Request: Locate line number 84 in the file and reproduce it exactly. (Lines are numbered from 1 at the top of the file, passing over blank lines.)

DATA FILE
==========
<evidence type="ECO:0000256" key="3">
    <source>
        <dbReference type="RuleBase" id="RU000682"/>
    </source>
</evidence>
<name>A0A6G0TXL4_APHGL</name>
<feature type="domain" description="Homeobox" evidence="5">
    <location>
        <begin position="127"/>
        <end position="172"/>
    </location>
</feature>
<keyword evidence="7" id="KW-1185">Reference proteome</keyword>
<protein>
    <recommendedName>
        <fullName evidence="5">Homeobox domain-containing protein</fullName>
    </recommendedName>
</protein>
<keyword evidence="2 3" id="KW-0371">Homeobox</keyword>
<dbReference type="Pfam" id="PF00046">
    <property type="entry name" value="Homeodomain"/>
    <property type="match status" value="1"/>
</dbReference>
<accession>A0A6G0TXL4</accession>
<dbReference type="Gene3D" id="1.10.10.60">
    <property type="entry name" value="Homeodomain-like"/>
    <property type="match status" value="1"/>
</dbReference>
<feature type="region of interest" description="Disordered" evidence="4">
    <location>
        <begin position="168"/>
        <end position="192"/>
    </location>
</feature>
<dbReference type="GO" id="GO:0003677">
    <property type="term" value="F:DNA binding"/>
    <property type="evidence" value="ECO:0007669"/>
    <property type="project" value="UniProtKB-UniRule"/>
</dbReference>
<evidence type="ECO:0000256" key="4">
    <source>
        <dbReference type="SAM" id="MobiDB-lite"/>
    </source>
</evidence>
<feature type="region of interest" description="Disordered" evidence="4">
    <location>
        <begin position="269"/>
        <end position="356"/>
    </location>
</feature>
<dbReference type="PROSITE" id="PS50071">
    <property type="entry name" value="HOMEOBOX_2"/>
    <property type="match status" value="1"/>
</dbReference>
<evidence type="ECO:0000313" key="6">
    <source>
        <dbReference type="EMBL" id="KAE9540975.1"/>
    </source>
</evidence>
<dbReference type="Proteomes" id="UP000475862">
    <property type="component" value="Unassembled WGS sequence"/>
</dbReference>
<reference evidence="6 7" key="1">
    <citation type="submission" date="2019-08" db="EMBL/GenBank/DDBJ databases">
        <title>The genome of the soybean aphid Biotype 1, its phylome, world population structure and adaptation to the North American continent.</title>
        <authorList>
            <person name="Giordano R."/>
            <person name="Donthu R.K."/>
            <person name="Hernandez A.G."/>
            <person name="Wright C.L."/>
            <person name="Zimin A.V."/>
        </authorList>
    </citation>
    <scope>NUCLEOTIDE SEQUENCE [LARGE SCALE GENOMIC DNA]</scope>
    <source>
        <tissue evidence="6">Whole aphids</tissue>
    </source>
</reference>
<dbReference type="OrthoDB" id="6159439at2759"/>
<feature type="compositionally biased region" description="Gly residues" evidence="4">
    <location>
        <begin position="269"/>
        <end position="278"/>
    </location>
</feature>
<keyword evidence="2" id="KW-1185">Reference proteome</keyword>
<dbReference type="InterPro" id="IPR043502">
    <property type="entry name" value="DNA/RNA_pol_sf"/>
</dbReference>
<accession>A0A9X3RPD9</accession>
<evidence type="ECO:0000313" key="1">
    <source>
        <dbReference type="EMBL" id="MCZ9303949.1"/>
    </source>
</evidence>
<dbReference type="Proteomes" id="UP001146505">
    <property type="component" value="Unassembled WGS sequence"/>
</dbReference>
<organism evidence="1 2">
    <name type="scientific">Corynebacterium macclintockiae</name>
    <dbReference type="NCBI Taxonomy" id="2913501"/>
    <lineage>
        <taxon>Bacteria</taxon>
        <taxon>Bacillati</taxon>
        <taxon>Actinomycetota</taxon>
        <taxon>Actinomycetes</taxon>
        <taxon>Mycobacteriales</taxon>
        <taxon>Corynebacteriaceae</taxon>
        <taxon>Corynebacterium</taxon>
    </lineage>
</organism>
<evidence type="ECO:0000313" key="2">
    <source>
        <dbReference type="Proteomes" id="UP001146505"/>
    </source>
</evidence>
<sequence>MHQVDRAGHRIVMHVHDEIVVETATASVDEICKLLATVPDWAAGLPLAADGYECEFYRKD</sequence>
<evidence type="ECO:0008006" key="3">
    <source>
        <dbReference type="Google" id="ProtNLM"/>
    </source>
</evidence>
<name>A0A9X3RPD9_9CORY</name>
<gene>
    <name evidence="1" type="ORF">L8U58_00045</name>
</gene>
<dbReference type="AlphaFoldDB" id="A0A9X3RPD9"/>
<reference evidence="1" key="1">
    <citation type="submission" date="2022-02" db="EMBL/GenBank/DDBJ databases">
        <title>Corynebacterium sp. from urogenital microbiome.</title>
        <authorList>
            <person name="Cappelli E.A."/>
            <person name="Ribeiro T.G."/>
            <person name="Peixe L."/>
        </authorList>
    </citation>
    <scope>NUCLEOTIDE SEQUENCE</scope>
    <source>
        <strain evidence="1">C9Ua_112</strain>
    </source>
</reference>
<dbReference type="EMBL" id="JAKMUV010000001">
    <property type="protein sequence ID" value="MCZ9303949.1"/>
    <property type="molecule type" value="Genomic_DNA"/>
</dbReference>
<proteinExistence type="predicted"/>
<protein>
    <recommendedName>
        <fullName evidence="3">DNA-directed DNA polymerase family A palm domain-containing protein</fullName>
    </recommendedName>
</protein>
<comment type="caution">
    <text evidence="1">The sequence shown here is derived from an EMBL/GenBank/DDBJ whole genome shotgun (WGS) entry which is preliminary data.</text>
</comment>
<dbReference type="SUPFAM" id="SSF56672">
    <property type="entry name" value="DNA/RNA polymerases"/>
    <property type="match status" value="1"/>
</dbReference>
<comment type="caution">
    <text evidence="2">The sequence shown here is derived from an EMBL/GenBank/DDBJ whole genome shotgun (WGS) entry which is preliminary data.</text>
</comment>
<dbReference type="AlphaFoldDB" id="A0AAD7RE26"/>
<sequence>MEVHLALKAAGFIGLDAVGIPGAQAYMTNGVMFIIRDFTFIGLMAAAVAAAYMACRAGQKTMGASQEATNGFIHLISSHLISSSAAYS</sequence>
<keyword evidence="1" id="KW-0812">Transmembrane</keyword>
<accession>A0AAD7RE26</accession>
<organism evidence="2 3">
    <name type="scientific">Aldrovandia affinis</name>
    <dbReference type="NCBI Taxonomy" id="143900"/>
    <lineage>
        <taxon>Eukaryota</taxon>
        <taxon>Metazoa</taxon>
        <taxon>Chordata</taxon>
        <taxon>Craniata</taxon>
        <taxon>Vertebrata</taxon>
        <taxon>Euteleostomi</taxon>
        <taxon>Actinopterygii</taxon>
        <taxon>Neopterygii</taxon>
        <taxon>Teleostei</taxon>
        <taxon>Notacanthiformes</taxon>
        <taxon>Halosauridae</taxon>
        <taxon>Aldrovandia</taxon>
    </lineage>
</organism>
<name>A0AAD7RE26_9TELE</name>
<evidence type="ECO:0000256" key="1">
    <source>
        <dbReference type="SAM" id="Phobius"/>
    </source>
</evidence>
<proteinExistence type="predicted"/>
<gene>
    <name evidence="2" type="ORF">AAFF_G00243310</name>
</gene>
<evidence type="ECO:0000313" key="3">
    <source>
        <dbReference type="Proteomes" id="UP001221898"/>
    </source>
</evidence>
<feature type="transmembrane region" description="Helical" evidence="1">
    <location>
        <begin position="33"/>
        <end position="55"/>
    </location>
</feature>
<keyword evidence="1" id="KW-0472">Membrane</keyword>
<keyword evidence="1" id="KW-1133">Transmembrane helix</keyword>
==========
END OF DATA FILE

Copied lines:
    </location>